Psalm 47:6 Sing praises to God, sing praises: sing praises unto our King, sing praises.

Psalm 47:7 For God is the King of all the earth: sing ye praises with understanding.

Psalm 47:8 God reigneth over the heathen: God sitteth upon the throne of his holiness.

Psalm 68

Psalm 68:24 They have seen thy goings, O God; even the goings of my God, my King, in the sanctuary.

Psalm 68:25 The singers went before, the players on instruments followed after; among them were the damsels playing with timbrels.

Psalm 68:26 Bless ye God in the congregations, even the Lord, from the fountain of Israel.

Psalm 95

Psalm 95:1 O come, let us sing unto the LORD: let us make a joyful noise to the rock of our salvation.

Psalm 95:2 Let us come before his presence with thanksgiving, and make a joyful noise unto him with psalms.

Psalm 95:3 For the LORD is a great God, and a great King above all gods.

Psalm 98

Psalm 98:1 <A Psalm.> O sing unto the LORD a new song; for he hath done marvellous things: his right hand, and his holy arm, hath gotten him the victory.

Psalm 98:2 The LORD hath made known his salvation: his righteousness hath he openly shewed in the sight of the heathen.

Psalm 98:3 He hath remembered his mercy and his truth toward the house of Israel: all the ends of the earth have seen the salvation of our God.

Psalm 98:4 Make a joyful noise unto the LORD, all the earth: make a loud noise, and rejoice, and sing praise.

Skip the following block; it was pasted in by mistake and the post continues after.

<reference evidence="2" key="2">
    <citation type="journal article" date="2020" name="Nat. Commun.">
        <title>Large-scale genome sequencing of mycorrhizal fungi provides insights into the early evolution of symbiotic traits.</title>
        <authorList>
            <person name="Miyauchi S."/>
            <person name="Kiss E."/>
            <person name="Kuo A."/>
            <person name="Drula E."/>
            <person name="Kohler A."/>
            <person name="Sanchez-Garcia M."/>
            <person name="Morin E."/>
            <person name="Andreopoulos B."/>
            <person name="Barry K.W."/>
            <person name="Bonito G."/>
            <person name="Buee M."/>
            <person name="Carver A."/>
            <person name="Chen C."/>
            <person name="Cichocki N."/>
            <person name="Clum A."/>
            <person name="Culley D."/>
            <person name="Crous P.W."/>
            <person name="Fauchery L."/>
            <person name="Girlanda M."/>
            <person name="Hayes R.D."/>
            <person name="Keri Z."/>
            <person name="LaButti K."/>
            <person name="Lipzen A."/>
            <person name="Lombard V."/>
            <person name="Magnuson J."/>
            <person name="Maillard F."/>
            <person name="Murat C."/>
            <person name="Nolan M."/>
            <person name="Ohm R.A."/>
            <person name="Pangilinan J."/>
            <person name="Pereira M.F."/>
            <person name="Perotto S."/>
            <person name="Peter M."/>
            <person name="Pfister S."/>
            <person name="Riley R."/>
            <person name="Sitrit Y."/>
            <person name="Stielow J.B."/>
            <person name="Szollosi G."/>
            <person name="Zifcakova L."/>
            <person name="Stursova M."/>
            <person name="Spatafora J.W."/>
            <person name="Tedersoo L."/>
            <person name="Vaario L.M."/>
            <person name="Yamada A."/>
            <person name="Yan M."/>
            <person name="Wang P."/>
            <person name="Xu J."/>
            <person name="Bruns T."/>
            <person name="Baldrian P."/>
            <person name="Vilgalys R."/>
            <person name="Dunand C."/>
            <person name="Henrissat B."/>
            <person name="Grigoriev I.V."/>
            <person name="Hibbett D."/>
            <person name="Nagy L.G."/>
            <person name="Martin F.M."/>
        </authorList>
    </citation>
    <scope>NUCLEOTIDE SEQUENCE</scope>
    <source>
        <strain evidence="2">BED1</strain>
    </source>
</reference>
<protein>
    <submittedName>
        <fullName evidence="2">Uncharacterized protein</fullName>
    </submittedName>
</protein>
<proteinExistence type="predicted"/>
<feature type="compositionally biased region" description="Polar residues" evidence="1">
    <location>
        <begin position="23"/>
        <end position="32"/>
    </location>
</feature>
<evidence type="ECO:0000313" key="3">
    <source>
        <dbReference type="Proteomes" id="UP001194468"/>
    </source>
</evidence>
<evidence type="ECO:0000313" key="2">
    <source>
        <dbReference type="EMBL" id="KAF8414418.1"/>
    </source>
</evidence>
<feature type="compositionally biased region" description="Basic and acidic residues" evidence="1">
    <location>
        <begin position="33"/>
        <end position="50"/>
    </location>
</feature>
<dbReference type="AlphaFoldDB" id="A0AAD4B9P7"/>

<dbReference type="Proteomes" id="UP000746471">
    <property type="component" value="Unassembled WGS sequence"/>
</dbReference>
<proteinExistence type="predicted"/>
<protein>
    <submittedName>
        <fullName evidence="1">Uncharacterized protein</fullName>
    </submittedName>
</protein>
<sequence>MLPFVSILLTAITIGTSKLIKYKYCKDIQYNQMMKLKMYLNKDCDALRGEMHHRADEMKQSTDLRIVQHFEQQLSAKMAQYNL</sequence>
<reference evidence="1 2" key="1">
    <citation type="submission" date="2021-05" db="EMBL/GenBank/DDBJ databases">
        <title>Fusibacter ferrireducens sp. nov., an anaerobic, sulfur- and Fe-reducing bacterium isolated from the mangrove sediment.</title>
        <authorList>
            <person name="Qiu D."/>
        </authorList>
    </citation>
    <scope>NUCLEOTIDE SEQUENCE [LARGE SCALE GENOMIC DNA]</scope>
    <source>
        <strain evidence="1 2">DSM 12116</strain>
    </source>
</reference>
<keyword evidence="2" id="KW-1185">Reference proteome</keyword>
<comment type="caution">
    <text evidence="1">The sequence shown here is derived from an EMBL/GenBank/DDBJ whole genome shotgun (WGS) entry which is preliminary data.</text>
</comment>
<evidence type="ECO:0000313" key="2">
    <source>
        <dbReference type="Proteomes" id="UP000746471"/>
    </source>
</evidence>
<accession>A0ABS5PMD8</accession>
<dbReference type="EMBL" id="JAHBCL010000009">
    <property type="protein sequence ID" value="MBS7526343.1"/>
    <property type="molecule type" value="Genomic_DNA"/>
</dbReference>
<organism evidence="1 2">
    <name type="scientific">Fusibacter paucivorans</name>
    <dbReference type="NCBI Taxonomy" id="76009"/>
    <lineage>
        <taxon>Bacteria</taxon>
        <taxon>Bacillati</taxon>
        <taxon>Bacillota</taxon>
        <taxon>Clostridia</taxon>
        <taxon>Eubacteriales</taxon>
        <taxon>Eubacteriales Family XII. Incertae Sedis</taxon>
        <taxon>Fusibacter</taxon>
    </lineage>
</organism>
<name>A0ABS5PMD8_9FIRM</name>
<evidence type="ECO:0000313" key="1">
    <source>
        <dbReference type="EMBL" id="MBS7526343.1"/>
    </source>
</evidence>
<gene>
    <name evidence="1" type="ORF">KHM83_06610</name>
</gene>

Psalm 98:5 Sing unto the LORD with the harp; with the harp, and the voice of a psalm.

Psalm 98:6 With trumpets and sound of cornet make a joyful noise before the LORD, the King.

Revelation 15

Revelation 15:1 And I saw another sign in heaven, great and marvellous, seven angels having the seven last plagues; for in them is filled up the wrath of God.

Revelation 15:2 And I saw as it were a sea of glass mingled with fire: and them that had gotten the victory over the beast, and over his image, and over his mark, and over the number of his name, stand on the sea of glass, having the harps of God.

Revelation 15:3 And they sing the song of Moses the servant of God, and the song of the Lamb, saying, Great and marvellous are thy works, Lord God Almighty; just and true are thy ways, thou King of saints.

Revelation 15:4 Who shall not fear thee, O Lord, and glorify thy name? for thou only art holy: for all nations shall come and worship before thee; for thy judgments are made manifest.

Application

Only by meditating much on these passages will we as Christians fully have the right mindset about singing in worship of our God who is the great King!

the danger of misspeaking about God when counselingMisspeaking about God is a very serious matter. In a shocking way, the book of Job instructs us to beware of doing so.

Misspeaking about God without intending to do so

Eliphaz, Bildad, and Zophar were good friends of Job who cared enough to come to visit him in his affliction. They were true believers in God. They desired to minister truth about God to Job that they thought would help him deal with his grave troubles.